A new method for modelling chromatographic responses is presented as a critical piece for the achievement of automated development of analytical methods. This methodology is based on four parts. First, we propose to use a very little set of statistical equations to create predictive models for retention time based responses as the apex, the width and the asymmetry of peaks. Second, an experimental design is set up to realize experiments. Third, using grid search over the domain, multi criteria decision is taken with respect to different local or global optimization criteria, used as desirability functions. This allows finding an optimal chromatogram. Fourth, we advice to investigate how the predictive error of the models propagates around optimal solution. This allows to give confidence in the optimal solution, in finding a set of zones that presumably will give an acceptable solution. Design spaces can be derived with a similar technique. The approach is exemplified with a real case and predictions of models at optimal analytical conditions are validated through new experiments. Flexibility is left over all the presented methodology. [less ▲]

Detailed reference viewed: 157 (35 ULg)
Full Text
Peer Reviewed
See detailHarmonization of strategies for the validation of quantitative analytical procedures - A SFSTP proposal - Part II
Hubert, Philippe ULg; Nguyen-Huu, J.-J.; Boulanger, Bruno ULg et al

in Journal of Pharmaceutical & Biomedical Analysis (2007), 45(1), 70-81

As reported in a previous paper[1], the main objective of the new commission of the Societe Francaise des Sciences et Techniques Pharmaceutiques (SFSTP) was the harmonisation of approaches for the ... [more ▼]

As reported in a previous paper[1], the main objective of the new commission of the Societe Francaise des Sciences et Techniques Pharmaceutiques (SFSTP) was the harmonisation of approaches for the validation of quantitative analytical procedures. In a series of meetings, members of this Commission have first tried to review the objectives of analytical methods and the objectives of validation methods and to recommend the use of two-sided beta-expectation tolerance intervals for total error of validation samples (accuracy profile) in the acceptance/rejection of analytical method in validation phase. In the context of the harmonization, the other objectives were: (i) to propose a consensus on the norms usually recognized, while widely incorporating the ISO terminology; (ii) to recommend to validate the analytical procedure accordingly to the way it will be used in routine; (iii) to elaborate a rational, practical and statistically reliable strategy to assure the quality of the analytical results generated. This strategy has been formalised in a guide and the three latter objectives made by the Commission are summarised in the present paper which is the second part of summary report of the SFSTP commission. The SFSTP guide has been produced to help analysts to validate their analytical methods. It is the result of a consensus between professionals having expertise in analytical and/or statistical fields. The suggestions presented in this paper should therefore help the analyst to design and perform the minimum number validation experiments needed to obtain all the required information to establish and demonstrate the reliability of its analytical procedure. (C) 2007 Elsevier B.V. All rights reserved. [less ▲]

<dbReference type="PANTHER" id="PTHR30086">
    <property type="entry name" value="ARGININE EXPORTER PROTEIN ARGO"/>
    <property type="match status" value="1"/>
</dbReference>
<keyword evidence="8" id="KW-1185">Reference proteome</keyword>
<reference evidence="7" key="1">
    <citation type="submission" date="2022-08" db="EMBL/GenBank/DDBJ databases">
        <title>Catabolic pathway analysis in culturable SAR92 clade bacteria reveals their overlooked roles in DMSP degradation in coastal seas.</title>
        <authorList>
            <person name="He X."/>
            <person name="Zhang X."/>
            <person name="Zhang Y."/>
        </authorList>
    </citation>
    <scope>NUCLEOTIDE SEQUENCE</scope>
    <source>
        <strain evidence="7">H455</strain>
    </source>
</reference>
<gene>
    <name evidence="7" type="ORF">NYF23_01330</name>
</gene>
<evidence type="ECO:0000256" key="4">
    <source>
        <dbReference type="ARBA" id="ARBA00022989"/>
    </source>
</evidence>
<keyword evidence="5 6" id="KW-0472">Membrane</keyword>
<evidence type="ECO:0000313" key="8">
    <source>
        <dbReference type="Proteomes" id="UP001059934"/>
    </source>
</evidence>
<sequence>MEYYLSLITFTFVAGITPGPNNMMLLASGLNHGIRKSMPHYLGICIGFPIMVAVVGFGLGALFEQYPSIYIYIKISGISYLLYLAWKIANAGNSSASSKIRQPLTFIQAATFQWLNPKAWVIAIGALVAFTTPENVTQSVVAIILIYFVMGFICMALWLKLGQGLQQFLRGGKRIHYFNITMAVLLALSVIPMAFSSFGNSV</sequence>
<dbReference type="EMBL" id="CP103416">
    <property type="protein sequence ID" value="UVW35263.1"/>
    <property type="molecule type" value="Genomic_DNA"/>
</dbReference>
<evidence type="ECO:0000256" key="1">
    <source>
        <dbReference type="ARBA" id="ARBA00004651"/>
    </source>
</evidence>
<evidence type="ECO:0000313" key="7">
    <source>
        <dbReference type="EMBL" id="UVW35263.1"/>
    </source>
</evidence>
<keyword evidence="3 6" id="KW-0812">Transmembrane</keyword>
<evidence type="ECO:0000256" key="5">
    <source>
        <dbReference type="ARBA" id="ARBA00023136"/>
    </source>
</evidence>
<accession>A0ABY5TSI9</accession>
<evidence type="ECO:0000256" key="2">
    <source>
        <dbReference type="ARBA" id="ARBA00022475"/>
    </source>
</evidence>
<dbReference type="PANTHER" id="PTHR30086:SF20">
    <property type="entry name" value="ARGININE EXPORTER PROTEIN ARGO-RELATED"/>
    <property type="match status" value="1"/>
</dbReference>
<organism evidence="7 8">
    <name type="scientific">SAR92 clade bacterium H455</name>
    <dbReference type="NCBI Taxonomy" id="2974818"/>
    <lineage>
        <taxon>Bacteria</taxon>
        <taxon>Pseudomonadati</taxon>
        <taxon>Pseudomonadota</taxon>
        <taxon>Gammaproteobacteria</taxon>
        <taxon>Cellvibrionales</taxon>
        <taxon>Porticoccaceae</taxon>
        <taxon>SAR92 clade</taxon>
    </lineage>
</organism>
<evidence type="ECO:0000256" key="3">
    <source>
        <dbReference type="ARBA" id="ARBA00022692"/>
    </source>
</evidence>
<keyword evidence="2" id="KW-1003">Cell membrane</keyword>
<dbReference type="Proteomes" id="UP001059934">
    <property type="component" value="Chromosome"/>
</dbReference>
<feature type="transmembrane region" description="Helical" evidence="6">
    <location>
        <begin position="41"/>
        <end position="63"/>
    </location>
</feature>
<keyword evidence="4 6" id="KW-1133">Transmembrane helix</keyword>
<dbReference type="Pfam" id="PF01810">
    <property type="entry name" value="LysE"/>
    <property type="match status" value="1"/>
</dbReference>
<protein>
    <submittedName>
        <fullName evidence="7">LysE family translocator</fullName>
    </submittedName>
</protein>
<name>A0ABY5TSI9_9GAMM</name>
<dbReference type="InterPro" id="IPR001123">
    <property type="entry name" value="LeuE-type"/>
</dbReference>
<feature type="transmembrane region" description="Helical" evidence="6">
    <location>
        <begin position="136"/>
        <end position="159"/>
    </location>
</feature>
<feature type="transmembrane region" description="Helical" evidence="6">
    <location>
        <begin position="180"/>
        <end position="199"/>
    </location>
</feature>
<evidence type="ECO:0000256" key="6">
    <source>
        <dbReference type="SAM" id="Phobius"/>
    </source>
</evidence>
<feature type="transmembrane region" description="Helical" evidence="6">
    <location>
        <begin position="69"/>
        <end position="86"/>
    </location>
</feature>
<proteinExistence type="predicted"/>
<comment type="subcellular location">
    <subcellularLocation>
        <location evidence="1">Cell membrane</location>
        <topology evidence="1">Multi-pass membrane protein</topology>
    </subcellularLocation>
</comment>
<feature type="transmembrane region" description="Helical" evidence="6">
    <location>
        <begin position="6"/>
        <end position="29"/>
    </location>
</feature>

Detailed reference viewed: 160 (23 ULg)
Full Text
Peer Reviewed
See detailUsing tolerance intervals in pre-study validation of analytical methods to predict in-study results - The fit-for-future-purpose concept
Rozet, Eric ULg; Hubert, Cédric ULg; Ceccato, Attilio ULg et al

in Journal of Chromatography. A (2007), 1158(1-2), 126-137

It is recognized that the purpose of validation of analytical methods is to demonstrate that the method is suited for its intended purpose. Validation is not only required by regulatory authorities, but ... [more ▼]